Thursday, November 21, 2019

Dropbox And Other Major Apps Need To Get On Board With Windows On Snapdragon.

The PC revolution, I think had enjoyed a pretty remarkable binary portability: one that I think today’s users just take for granted. CP/M while a bit tricky, did surprisingly well for the hardware variations. MS-DOS managed to improve the concept of copying some shit and expecting it to run on your computer. And then there was Windows, which has probably had one of the strongest ABIs for decades while Unix systems came to prefer the portability of source code over the resulting redistributibles.

Today, the concept that you can download some program and that it won’t run because your processor architecture isn’t an Intel chip made within the past ten to twenty five years, is less familiar to everyday Windows users. As opposed to folks who have managed multiple flavors of Unix system across several processor architectures.

In many ways, I think the ease of jockeying binaries around on floppy diskettes and bulletin boards is as important to our computing history as the rise of sharing the source code over the Internet. But the systemic effects kinda work the other way as well: it’s hard to maximize the value of multiple processor architectures if you’re surrounded by binaries that won’t run, and it isn’t so practical to just solve the problem with virtualization and translation.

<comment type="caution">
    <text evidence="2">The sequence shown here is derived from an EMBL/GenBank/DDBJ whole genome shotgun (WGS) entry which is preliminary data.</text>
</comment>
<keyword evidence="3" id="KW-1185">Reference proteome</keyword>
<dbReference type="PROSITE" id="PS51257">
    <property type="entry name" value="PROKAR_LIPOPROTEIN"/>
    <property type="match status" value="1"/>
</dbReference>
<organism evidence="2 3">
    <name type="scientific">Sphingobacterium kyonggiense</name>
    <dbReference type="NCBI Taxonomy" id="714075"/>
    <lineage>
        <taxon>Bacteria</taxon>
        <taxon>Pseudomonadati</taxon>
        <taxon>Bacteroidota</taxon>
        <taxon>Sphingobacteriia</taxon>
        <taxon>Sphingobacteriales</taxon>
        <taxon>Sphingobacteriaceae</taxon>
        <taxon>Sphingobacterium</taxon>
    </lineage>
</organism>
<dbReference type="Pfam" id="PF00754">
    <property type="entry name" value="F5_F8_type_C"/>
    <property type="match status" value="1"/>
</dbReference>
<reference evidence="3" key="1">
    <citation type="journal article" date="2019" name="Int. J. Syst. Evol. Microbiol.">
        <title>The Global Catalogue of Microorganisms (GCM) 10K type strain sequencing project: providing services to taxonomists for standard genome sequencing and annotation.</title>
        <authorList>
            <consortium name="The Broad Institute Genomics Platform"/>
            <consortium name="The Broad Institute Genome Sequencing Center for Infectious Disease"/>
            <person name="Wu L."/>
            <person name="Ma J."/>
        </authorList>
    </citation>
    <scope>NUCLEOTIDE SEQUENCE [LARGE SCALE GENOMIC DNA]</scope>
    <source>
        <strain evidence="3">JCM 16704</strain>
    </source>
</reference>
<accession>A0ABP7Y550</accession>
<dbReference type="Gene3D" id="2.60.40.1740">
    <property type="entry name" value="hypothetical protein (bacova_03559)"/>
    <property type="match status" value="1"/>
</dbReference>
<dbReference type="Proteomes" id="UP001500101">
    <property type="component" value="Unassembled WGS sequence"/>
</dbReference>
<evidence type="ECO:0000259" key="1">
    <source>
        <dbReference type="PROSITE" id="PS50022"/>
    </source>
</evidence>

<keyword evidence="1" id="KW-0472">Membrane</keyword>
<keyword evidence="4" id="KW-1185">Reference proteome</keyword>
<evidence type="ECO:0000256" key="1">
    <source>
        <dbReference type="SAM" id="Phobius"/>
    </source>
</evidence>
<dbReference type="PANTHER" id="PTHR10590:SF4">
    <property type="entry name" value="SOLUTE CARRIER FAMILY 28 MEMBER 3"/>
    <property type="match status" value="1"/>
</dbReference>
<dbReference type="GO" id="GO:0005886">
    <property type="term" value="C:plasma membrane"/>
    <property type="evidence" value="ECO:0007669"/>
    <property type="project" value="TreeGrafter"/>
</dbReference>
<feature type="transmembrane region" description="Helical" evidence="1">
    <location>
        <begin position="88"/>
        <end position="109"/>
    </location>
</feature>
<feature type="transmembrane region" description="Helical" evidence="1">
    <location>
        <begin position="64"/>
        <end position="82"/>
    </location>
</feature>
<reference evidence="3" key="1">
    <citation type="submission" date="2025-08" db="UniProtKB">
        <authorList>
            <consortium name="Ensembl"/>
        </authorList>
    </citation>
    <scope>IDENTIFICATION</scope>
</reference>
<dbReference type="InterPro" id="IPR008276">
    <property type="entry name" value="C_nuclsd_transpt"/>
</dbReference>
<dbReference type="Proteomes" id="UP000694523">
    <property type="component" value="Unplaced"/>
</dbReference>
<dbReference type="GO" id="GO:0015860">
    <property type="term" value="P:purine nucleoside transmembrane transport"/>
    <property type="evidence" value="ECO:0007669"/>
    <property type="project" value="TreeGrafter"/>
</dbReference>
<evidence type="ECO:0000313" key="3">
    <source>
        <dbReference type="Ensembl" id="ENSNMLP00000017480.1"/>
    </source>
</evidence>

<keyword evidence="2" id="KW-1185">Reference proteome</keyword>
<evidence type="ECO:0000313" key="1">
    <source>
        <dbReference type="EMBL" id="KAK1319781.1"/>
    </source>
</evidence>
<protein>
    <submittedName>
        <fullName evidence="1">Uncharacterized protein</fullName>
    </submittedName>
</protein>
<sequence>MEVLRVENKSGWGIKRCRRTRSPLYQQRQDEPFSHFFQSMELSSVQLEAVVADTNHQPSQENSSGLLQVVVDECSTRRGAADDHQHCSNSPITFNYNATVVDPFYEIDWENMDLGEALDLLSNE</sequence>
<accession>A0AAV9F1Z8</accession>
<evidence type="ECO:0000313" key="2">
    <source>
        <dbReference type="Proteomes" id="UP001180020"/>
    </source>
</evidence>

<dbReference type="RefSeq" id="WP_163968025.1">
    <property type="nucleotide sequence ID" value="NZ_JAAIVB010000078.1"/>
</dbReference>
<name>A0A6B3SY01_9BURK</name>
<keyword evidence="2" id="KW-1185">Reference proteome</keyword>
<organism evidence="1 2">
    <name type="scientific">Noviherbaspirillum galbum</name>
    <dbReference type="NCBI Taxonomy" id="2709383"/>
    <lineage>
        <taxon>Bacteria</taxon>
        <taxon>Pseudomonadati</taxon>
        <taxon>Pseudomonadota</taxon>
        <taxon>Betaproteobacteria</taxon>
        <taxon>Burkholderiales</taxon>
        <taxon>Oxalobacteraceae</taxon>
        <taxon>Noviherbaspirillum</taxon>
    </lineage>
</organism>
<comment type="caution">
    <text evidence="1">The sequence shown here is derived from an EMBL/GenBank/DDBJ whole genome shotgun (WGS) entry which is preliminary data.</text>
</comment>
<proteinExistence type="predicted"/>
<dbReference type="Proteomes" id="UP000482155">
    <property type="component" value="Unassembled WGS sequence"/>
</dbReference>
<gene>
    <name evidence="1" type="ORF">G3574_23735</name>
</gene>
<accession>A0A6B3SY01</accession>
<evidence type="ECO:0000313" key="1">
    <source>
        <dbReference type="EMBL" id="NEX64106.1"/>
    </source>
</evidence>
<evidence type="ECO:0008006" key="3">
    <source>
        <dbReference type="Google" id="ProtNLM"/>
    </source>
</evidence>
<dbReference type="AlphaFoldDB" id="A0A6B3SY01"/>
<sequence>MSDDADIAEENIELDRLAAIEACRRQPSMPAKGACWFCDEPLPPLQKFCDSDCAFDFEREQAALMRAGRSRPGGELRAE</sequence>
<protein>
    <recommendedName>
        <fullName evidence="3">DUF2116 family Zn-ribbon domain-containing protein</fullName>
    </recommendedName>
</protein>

I think it is telling that modern methods of binary software distribution tend to address the problem from the get go. Installing packages on my Debian systems are pretty much the same whether they’re x86 or ARM based, and that’s probably true of the many supported architectures. Dealing with native code on Android  has long dealt with the issue of bundling binaries for different Android ABIs as well. The path from random ass files to a structured delivery from a repository has its upsides.

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